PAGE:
I want, dear Friends, this morning, to stir up in all of us the spirit of holy joy because our King is in our midst! I wishthat we may welcome Him and rejoice in Him, and that while He is working His mighty deeds of salvation throughout this congregationso graciously, He may not lack such musicas our feeble lips can afford Him. I shall, therefore, invite your attention to these four verses by way of example, thatwe may take a pattern for our praise from this inspired description.

We shall observe four things-First, delightful praise. Secondly, appropriate song, Thirdly, intrusive objections, and fourthly,an unanswerable argument.

I. First, we shall observe here DELIGHTFUL PRAISE. In the thirty-seventh verse every word is significant and deserves thecareful notice of all who would learn aright the lesson of how to magnify the Savior. To begin with, the praise rendered toChrist was speedy praise. The happy choristers didnot wait till He had entered the city, but "when He was come near, even now at the descent of the Mount of Olives, theybegan to rejoice." It is well to have a quick eye to perceive occasions for gratitude.

Blind Unbelief and blear-eyed Thanklessness allow the favors of God to be forgotten in ingratitude, and, without praises,die. They walk in the noonday of Mercy and see no light to sing by. But a believing, cheerful, grateful spirit detects atonce the rising of the Sun of Mercy and begins to sing,even at the break of day! Christian, if you would sing of the mercy you have already, you would soon have more! If twilightmade you glad, you should soon have the bliss of noon! I am certain that the Church in these days has lost much by not beingthankful for little. We have hadmany Prayer Meetings, but few, very few, Praise Meetings-as if the Church could cry loud enough when her own ends were tobe answered-but was dumb as to music for her Lord.

Her King acts to her very much as He did with the man with the pound. That man put not out the pound to interest and thereforeit was taken away. We have not thanked Him for little mercies, and therefore even these have been removed, and Churches havebecome barren and deserted by the Spirit ofGod. Let us lift up the voice of praise to our Master because He has blessed us these twelve years. We have had a continualstream of revival! The cries of sinners have sounded in our ears-every day we have seen souls converted-I was about to sayalmost every hour of theweek, and that by the space of' these twelve years, and of late, we have had a double portion!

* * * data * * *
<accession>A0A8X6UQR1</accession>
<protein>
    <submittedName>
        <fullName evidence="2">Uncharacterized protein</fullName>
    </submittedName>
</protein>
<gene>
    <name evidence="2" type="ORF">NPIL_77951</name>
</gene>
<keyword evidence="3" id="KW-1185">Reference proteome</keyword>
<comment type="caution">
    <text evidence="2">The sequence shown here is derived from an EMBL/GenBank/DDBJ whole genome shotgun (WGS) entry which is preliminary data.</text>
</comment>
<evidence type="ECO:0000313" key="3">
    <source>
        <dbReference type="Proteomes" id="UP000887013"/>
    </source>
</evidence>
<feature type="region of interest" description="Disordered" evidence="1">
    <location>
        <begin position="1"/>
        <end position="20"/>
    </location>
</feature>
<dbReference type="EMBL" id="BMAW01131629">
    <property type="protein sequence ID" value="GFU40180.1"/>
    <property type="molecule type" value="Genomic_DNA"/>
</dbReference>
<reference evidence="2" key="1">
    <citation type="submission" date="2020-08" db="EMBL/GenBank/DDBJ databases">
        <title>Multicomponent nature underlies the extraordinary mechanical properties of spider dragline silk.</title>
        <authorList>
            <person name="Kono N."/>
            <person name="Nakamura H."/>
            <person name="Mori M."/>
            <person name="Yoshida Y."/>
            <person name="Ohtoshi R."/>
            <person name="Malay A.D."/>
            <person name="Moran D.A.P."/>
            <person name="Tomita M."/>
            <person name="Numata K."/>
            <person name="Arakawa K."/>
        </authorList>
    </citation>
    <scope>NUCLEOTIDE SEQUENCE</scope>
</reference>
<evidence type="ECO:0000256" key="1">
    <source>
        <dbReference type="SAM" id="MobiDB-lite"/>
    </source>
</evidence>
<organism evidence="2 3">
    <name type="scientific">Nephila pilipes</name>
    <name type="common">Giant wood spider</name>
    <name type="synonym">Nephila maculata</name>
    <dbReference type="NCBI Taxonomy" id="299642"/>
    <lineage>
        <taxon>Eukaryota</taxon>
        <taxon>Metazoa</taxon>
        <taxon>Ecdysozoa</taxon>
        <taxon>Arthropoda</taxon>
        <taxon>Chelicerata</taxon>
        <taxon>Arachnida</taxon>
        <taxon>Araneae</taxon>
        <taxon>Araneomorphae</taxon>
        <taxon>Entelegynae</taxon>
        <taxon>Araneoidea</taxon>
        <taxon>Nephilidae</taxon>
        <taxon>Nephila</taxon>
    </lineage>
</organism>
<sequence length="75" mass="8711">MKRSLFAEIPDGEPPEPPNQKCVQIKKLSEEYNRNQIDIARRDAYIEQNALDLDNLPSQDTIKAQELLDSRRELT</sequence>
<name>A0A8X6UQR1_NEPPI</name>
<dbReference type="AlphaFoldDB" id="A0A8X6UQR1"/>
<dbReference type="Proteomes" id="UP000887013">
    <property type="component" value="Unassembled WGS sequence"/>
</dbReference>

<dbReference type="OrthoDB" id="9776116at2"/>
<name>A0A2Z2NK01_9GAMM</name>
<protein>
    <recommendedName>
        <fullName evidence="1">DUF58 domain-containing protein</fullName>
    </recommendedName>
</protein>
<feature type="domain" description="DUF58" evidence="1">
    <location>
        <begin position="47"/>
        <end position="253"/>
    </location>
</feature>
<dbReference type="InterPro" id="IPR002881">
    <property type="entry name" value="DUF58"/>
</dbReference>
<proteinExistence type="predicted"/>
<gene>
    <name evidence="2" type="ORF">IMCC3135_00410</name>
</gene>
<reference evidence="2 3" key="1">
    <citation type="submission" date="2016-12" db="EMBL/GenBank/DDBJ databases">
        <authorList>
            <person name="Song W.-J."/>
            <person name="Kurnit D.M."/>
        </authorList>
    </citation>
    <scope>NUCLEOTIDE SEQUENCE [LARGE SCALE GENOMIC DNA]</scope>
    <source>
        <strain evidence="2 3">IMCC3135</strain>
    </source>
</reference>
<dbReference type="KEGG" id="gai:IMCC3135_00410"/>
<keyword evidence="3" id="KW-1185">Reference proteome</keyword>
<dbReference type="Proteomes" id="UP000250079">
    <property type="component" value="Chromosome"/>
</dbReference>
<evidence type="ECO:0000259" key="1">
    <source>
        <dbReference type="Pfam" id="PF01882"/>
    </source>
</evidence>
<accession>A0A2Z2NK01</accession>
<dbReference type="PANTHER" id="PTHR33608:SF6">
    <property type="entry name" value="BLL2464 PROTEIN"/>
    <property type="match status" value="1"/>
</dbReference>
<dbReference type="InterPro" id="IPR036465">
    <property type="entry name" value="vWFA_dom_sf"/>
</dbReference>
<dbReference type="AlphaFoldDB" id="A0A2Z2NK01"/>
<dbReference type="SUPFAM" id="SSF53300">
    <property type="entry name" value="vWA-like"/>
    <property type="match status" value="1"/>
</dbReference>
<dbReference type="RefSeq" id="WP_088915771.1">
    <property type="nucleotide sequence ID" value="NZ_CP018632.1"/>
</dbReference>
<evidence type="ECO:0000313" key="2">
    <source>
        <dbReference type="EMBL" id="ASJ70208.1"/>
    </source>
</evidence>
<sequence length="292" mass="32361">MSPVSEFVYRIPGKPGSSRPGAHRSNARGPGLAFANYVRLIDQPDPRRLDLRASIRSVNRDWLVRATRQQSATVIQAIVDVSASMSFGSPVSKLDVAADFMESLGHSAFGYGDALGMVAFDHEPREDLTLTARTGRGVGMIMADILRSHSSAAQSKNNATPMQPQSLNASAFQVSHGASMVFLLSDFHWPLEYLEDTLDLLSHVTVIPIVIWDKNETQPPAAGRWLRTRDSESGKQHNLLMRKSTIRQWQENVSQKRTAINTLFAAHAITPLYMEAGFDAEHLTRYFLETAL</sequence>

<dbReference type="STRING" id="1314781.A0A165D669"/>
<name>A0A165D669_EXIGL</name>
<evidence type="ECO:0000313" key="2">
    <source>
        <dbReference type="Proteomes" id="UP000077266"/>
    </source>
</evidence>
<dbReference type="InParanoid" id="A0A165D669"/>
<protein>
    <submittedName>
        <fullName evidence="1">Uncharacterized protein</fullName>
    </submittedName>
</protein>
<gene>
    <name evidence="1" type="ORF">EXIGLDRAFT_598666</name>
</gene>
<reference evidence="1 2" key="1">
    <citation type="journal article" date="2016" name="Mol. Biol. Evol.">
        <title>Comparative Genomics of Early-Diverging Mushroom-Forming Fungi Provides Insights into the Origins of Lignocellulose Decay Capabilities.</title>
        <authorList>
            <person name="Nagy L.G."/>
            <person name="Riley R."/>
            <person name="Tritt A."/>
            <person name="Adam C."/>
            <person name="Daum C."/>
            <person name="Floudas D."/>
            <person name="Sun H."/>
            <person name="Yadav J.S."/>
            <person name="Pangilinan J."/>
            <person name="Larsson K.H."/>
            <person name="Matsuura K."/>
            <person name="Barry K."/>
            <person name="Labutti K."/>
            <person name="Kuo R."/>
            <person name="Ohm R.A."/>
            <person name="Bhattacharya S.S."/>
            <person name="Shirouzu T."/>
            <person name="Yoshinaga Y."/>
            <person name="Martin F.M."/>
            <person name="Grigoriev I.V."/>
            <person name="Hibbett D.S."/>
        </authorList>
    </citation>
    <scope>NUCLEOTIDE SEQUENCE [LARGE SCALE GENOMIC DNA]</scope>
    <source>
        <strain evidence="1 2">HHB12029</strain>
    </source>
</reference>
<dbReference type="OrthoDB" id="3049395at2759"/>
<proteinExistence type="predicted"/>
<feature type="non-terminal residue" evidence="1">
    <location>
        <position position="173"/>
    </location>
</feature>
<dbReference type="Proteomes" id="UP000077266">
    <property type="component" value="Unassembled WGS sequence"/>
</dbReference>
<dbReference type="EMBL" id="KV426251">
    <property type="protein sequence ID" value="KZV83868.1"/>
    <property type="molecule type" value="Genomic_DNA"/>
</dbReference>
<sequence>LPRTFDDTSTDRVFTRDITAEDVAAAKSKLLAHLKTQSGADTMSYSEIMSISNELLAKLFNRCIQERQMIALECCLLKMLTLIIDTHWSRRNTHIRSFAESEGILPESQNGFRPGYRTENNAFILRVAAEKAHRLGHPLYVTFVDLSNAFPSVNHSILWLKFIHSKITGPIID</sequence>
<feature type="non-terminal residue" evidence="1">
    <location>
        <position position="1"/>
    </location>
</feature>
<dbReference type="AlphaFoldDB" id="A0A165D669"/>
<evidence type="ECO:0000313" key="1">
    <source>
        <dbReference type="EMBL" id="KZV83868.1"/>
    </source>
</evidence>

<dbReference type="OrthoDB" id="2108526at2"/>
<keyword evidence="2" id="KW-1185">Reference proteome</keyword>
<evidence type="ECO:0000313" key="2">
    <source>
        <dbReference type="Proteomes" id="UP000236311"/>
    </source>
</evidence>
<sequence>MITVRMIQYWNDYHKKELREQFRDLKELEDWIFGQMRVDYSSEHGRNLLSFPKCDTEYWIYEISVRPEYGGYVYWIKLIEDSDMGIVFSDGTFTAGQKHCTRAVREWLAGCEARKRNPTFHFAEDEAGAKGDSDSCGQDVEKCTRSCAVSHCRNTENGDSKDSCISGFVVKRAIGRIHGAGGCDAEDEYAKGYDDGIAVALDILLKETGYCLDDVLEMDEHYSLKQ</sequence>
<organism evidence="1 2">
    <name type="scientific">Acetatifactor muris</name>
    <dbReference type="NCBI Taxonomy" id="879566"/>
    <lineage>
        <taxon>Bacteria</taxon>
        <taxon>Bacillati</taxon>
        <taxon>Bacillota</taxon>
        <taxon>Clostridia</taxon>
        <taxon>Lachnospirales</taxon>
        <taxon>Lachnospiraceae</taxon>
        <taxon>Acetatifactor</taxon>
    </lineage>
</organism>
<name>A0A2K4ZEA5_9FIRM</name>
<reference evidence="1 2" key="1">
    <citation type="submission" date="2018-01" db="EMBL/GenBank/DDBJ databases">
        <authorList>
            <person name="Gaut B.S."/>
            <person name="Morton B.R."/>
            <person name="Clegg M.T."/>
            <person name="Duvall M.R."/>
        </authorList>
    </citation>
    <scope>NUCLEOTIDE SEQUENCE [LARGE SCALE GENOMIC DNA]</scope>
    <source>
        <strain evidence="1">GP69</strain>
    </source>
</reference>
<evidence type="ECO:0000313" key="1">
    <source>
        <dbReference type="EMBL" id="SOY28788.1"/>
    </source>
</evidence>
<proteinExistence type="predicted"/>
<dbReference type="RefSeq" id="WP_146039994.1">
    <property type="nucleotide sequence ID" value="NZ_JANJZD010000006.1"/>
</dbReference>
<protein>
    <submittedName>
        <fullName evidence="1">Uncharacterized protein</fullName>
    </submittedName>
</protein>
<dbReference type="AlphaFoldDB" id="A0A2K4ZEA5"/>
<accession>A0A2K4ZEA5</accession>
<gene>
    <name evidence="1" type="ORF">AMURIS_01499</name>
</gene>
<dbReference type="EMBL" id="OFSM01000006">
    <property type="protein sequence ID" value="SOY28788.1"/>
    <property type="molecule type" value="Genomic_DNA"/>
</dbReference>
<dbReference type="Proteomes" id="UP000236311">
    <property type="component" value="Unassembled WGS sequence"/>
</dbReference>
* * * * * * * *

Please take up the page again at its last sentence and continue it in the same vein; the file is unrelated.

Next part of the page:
Benjamin's mess has been set near our place at the table! We have been made to feast on royal dainties and have been filledwith bread even to the full. Shall we not then praise God? Ah, let us not require twice telling of it, but let our souls beginto praise Him, even now, that He comes near untoJerusalem!

It strikes us at once, also, that this was unanimous praise. Observe, not only the multitude, but the whole multitude of thedisciples rejoiced and praised Him! Not one silent tongue among the disciples-not one who withheld his song. And yet, I suppose,those disciples had their trials as wehave ours. There might have been a sick wife at home, or a child withering with disease. They were doubtless poor-we knowthey were-and poverty is never without its pinches. They were men of like passions with ourselves. They had to struggle withinbred sin, and withtemptation, and yet there seems to have been no one who on those grounds excluded himself from the choir of singers on thathappy day!

Oh, my Soul, whatever you have about you which might bow you down, be glad when you remember that Jesus Christ is glorifiedin the midst of His Church! Why, my Brother, is that harp of yours hanging on the willows? Have you nothing to sing about?Has He done nothing for you? Why, if you have nopersonal reason for blessing God, then lend us your heart and voice to help us, for we have more praise-work on hand thanwe can get through alone-we have more to praise Him for than we are able to discharge without extra aid! Our work of praiseis too great for us, come andhelp us! Sing on our behalf, if you cannot on your own, and then, perhaps, you will catch the flame and find something,after all, for which you, too, must bless Him.